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How to make a pictures background transparent on dreamweaver w/o losing quality?

Ok so while making a banner for a website in Photoshop, I made one that had a mostly transparent background so that the picture I used for the websites background showed through. However you cannot put a .psd into dreamweaver or have it show up. So if I make it a .jpg the background goes white instead of transparant which is exactly what I was trying to avoid.  Then I tried it as a .gif and then the back was mostly transparent but there was a white border around everything. The letters in the banner had a substantial glow and a drop shadow added which had a white border around, which looks terrible because the glow and shadow is supposed to kind of fade into the page's background but now fades into a white outline. I also had a little graffic guy next to the letters which similarly had a 5px or so white outline due to the drop shadow on him as well.

The only thing I can think of that I havent tried yet, is too actually make the banner part of the background of the web page, but I believe on different monitor resolution settings the banner would appear off center. I mean sure I could get it centered on my monitor but it would look ridiculous on anyone elses computer.    

Phtotoshop version: http://www.filefactory.com/?d2c5b2

I want it too look EXACTLY like that when I put it on the website. What do I do?

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kdemetri
Asked:
kdemetri
1 Solution
 
Jose ParrotGraphics ExpertCommented:
Hi,

When an image is rendered to have a transparent color, exactly that color will be transparent in gif, for instance.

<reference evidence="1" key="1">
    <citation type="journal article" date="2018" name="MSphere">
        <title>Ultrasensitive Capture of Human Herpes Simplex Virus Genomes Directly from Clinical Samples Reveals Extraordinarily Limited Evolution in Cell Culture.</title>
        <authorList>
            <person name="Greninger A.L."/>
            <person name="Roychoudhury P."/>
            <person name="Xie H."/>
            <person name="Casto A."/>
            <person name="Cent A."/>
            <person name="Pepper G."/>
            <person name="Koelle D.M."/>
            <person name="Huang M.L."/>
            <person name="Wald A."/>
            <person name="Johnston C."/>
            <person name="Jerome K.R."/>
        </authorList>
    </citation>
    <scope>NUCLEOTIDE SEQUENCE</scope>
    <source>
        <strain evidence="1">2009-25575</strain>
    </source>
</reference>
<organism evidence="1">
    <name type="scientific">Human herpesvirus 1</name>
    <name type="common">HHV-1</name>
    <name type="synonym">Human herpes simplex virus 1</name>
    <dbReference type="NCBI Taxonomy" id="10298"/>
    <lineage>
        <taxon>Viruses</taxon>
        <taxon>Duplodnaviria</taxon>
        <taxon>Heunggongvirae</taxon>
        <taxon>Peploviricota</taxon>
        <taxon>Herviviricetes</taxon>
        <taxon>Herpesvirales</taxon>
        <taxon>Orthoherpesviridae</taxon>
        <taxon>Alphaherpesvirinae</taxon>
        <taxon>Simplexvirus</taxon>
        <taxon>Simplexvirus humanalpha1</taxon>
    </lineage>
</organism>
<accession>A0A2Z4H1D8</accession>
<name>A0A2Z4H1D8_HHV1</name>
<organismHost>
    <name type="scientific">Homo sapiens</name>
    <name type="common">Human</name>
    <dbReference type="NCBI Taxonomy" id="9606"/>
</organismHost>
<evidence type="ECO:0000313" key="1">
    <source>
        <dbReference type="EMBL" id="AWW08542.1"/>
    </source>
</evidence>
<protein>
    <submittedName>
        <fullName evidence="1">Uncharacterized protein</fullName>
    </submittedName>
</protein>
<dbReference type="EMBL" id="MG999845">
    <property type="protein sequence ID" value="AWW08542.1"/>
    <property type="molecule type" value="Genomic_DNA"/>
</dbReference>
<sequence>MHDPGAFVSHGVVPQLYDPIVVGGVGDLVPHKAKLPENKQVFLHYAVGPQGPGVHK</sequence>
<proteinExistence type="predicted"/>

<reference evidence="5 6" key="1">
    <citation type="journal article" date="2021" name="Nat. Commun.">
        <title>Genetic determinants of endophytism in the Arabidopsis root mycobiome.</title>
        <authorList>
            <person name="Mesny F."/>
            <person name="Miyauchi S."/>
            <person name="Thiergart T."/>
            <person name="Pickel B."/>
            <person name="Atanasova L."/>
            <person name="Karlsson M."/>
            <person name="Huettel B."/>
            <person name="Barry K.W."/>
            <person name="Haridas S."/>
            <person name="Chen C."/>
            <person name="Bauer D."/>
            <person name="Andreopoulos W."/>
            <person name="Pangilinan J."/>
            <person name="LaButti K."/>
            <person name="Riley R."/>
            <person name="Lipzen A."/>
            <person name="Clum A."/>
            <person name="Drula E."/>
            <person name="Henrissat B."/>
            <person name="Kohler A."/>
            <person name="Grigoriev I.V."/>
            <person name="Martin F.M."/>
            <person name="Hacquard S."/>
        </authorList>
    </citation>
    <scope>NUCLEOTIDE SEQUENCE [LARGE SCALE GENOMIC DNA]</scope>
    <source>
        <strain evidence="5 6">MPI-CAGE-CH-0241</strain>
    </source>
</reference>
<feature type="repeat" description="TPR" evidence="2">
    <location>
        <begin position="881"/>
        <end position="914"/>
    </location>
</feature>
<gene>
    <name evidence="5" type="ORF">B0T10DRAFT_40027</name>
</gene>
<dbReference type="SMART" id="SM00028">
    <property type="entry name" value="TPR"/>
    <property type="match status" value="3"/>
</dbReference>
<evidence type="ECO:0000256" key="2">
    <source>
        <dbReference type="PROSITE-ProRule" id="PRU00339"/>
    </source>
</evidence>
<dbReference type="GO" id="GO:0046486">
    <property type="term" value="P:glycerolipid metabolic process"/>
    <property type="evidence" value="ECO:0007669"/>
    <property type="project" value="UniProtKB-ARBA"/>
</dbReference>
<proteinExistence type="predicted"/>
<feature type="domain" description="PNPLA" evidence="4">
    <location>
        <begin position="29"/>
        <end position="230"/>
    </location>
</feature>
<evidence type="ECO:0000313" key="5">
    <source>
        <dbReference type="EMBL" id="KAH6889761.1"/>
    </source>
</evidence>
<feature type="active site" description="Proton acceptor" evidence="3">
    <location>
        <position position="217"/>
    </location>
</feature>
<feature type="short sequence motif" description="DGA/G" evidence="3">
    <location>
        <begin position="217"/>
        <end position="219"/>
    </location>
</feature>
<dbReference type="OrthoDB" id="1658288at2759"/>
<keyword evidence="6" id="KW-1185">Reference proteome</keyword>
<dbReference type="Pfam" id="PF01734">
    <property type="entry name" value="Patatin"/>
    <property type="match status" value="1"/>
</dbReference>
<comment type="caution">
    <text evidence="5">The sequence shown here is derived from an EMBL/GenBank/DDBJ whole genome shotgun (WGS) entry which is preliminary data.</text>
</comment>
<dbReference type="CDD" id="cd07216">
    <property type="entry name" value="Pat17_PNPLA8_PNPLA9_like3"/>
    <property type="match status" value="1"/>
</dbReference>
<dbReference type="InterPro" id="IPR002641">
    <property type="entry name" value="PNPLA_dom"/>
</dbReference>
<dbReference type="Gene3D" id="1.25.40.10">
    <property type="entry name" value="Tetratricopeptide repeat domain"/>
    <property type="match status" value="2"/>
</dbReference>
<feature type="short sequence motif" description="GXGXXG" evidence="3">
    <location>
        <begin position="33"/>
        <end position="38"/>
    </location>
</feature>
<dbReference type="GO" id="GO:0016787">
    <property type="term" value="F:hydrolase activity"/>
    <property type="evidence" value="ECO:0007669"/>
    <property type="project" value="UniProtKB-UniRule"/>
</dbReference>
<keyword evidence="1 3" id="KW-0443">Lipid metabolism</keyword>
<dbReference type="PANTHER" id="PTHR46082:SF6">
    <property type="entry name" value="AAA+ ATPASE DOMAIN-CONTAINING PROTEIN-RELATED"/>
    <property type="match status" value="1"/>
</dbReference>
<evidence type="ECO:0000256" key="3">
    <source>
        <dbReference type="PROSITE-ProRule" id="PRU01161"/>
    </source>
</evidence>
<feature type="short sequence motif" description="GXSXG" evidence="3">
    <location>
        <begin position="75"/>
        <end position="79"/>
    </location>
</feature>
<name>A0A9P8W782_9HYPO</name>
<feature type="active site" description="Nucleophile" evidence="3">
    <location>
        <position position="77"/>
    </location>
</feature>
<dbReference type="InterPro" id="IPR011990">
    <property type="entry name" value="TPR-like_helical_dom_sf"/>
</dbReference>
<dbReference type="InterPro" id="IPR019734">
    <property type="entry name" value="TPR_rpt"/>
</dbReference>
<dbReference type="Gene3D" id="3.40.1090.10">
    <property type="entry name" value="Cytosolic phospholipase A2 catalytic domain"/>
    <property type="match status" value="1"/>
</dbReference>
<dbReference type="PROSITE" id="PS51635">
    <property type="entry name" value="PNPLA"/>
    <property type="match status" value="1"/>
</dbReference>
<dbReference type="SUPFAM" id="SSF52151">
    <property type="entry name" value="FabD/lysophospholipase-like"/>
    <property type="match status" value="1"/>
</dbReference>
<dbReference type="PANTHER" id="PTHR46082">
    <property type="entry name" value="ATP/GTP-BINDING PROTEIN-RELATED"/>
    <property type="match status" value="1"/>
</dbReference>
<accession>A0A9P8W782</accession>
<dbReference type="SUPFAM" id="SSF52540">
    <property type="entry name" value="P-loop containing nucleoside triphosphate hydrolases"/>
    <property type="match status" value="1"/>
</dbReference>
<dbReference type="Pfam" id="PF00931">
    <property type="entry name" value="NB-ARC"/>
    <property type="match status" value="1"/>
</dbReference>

The rendering process creates an anti-aliasing effect, to avoid jigged limits, that is, the transition from image pixels to background pixels aren't abbrupt, are in steps instead. For example: if you have a white background and a brown sphere, the rendering process doesn't put a brown pixels side by side with white pixels. It makes the transition from  brown to white in 4, 5 or more intermediate colors, in a scale from brown to white. The final result is a soft transition, no crisp, no jagged.

The white pixels you notice around the opaque portion of the image aren't actually white. Are ALMOST white. Probably your "bad" images were created on a white background, then white was chosen to be the transparent color and the final image was applied over a dark background. The almost white pixels that were part of the scale from dark to white are still there. Of course, if you apply the same "bad" images on a white background they will be good images again.

The solution is to chose dark backgrounds (later turned transparent) for images that will be applied on dark web pages backgrounds.

Jose

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lherrouCommented:
>> The solution is to chose dark backgrounds (later turned transparent) for images that will be applied on dark web pages backgrounds.

To take it a step further, the solution is to chose a background very close in color to the color (or predominate color) of your current web page background.

You might also take a look at PNG. The Portable Network Graphic (PNG - http://en.wikipedia.org/wiki/Png) format, like GIF, supports transparency. Unlike GIF, it supports levels of transparency. Unfortunately, it is not fully supported by most current versions Internet Explorer, so you have to go through some extra hoops if you want to use it on the web (here's one fix you can use: http://homepage.ntlworld.com/bobosola/).

Cheers,
LHerrou
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